PwC Ordered to Pay $625.3M for Colonial Bank Failure
July 3, 2018
PricewaterhouseCoopers LLP (PwC) has been ordered by a federal court to pay the Federal Deposit Insurance Corp. (FDIC) $625.3 million in damages for failing to uncover the fraud that led to the August 2009 closure of Colonial BancGroup Inc.
According to a Reuters report, the Montgomery, Ala.-based Colonial was once among the 25 largest banks in the nation. U.S. District Judge Barbara Rothstein determined that PwC was liable for failing to uncover the longstanding fraud between Colonial and the mortgage lender Taylor, Bean & Whitaker, which also failed in August 2009. The FDIC, which took over as receiver for Colonial Bank, sued PwC after previously reaching a settlement with Crowe Horwath, Colonia’s internal auditor.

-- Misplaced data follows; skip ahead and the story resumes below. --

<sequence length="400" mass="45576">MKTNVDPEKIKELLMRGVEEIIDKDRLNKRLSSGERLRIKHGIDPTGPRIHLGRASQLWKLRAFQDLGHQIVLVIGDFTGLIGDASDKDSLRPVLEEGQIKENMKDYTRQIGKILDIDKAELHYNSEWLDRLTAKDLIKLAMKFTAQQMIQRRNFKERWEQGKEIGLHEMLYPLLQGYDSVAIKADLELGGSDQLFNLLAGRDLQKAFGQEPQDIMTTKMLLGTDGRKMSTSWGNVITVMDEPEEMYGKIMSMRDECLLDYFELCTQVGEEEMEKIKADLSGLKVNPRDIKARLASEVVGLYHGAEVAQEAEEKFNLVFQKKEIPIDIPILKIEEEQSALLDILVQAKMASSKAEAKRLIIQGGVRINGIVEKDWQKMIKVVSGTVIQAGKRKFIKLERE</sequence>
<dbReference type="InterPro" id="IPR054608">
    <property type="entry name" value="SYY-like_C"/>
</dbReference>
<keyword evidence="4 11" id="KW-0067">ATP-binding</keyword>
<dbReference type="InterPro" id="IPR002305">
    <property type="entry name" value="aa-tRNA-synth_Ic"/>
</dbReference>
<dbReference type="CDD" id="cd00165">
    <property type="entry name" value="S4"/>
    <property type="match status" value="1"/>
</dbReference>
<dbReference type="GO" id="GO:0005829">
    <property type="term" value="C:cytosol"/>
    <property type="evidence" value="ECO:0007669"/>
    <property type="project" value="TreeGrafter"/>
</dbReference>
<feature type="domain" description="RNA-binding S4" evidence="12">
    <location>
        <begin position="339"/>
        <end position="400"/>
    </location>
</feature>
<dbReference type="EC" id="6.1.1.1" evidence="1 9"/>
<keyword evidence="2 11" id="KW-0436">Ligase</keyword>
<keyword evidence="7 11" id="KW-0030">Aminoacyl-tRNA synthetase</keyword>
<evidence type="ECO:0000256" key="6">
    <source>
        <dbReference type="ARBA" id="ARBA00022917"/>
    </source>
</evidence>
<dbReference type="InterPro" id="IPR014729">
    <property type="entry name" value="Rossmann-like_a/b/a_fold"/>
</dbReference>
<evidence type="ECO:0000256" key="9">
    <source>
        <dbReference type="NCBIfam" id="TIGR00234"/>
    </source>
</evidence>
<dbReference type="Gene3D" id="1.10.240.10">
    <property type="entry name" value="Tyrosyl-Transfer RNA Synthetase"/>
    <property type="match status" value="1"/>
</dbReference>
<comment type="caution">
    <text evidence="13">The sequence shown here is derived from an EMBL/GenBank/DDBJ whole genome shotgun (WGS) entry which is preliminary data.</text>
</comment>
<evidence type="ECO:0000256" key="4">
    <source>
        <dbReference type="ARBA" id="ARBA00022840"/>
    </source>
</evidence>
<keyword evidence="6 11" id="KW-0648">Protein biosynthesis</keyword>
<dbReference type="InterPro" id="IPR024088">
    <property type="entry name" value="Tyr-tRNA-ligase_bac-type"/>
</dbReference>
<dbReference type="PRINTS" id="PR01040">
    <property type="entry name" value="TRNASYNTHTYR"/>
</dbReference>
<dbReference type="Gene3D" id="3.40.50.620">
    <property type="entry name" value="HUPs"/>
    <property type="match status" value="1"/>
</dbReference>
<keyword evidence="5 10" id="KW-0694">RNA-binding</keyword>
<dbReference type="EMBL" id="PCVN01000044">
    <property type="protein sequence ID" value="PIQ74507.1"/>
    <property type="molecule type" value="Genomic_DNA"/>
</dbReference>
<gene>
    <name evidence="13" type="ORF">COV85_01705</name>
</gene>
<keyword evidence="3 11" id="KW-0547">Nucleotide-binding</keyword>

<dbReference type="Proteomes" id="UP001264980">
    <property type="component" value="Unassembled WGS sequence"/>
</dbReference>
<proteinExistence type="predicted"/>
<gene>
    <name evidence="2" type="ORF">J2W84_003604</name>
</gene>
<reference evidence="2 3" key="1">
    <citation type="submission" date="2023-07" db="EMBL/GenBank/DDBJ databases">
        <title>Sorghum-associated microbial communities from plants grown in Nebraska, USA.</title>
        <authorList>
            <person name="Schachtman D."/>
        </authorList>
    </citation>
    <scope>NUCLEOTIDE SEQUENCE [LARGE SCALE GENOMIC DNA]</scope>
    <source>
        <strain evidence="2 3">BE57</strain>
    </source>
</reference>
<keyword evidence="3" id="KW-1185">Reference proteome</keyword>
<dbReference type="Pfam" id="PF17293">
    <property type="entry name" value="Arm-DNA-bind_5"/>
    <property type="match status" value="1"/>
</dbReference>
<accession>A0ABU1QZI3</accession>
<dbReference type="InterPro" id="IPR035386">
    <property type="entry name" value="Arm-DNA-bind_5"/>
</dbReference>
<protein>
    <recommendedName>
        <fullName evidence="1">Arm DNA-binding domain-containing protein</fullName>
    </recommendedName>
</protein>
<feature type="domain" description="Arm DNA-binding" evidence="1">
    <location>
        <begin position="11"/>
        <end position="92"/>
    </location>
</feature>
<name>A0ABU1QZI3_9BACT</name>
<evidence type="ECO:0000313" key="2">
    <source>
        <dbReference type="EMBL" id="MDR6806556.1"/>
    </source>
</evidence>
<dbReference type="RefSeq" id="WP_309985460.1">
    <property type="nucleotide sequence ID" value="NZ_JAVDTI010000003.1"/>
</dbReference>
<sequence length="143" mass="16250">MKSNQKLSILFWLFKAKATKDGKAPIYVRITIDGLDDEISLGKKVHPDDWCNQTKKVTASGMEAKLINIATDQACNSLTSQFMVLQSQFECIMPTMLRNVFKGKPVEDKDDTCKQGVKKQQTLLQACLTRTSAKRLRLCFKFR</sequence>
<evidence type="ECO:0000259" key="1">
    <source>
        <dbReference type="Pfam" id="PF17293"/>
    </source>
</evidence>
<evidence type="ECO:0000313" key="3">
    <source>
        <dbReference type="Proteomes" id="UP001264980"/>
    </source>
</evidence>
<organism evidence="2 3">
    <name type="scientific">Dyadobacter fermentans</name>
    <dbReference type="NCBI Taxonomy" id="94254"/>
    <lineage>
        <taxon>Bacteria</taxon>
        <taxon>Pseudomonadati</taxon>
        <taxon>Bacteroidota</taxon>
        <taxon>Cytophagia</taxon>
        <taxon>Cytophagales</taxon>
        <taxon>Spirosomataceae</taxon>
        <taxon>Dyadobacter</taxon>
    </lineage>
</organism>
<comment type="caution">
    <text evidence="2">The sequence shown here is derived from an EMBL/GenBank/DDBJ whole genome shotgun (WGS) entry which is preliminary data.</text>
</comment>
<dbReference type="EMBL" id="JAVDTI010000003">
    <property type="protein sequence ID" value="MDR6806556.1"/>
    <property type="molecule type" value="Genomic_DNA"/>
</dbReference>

The $625.3 million judgment covered PwC’s audits of Colonial from 2003 to 2005 and in 2008, and a trial for the 2006 and 2007 audits has yet to be scheduled. In arguing its case in court, PwC stated the FDIC could recover $306.7 million at most, adding no damages were justified because Colonial employees had interfered with its audits.
“We intend to pursue an appeal of this matter at the earliest opportunity,” said the company’s attorney, Phil Beck, in a statement provided by PwC.
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